Canadian Biomass Magazine

Resolute’s cellulose filament plant is nearly complete

April 11, 2023
By P&PC staff

Resolute is currently focussed on bringing commercial volumes of cellulose filaments to the marketplace.

The company’s new cellulose filaments plant at its Kénogami paper mill in Saguenay, Que., is near completion. It is working closely with key partners Performance BioFilaments and FPInnovations to commercialize a translucent film made of cellulose filaments (CF). The plant has the support of the ministère des Ressources naturelles et des Forêts du Québec Wood Innovation Program for this project.

Resolute notes in a press statement that this product could potentially replace clear plastic films used in a number of everyday applications, notably in store packaging of fresh foods. For example, explains the company, the plastic window on a typical premium bread bag can be replaced with the new CF-based film. This would represent a 100 per cent bio-sourced package that can be easily disposed of through a single-stream recycling collection system or a typical municipal composting infrastructure. This product offers a sustainable alternative to single-use plastics in a range of applications.

For an industry that typically produces opaque printing paper, the development of a see-through product was no small challenge, says Resolute. With the help of Innofibre and support of FPInnovations, Resolute has successfully produced pilot quantities of CF film. Rolls produced during multiple trials have been successfully used in converting on commercial bag lines with potential customers, says the company. Resolute and Performance BioFilaments are now working with manufacturers of these films.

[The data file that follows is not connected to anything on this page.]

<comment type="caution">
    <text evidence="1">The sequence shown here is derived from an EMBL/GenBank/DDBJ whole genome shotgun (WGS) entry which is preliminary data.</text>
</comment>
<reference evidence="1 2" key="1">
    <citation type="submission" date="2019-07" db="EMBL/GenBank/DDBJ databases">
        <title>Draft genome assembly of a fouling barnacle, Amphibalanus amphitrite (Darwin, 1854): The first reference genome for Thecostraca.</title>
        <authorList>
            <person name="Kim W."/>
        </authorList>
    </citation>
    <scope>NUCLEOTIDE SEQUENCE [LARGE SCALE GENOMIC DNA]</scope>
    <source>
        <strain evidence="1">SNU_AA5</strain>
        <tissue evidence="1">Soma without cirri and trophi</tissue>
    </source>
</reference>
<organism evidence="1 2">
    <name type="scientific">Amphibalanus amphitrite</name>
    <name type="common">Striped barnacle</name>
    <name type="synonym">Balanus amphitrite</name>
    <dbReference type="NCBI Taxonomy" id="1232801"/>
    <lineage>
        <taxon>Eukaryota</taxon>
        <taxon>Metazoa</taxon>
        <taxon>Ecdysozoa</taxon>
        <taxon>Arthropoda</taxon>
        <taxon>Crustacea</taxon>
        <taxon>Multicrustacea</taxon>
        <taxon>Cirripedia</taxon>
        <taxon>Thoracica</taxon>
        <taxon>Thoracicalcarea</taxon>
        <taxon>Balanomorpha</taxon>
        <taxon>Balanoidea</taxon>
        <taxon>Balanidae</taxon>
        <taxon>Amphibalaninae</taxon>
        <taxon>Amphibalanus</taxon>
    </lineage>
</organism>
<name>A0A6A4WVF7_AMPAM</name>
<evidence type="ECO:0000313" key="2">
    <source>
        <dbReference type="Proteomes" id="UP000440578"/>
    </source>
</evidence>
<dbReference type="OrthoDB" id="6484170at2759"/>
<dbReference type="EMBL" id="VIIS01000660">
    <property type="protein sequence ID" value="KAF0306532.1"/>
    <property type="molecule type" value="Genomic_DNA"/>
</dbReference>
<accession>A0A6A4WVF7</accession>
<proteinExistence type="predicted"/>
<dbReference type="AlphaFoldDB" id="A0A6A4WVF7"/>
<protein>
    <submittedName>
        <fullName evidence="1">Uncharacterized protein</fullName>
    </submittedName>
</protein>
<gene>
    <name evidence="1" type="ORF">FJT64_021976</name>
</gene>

“Bio-based translucent film is another example of what our cellulose filament product platform can lead to. Improving the sustainability profile of packaging products is an exciting challenge, and we believe that we can be part of the solution,” said Alain Bourdages, vice-president, innovation and energy. “This development shows that wood-based products have a clear future.”

Print this page


Stories continue below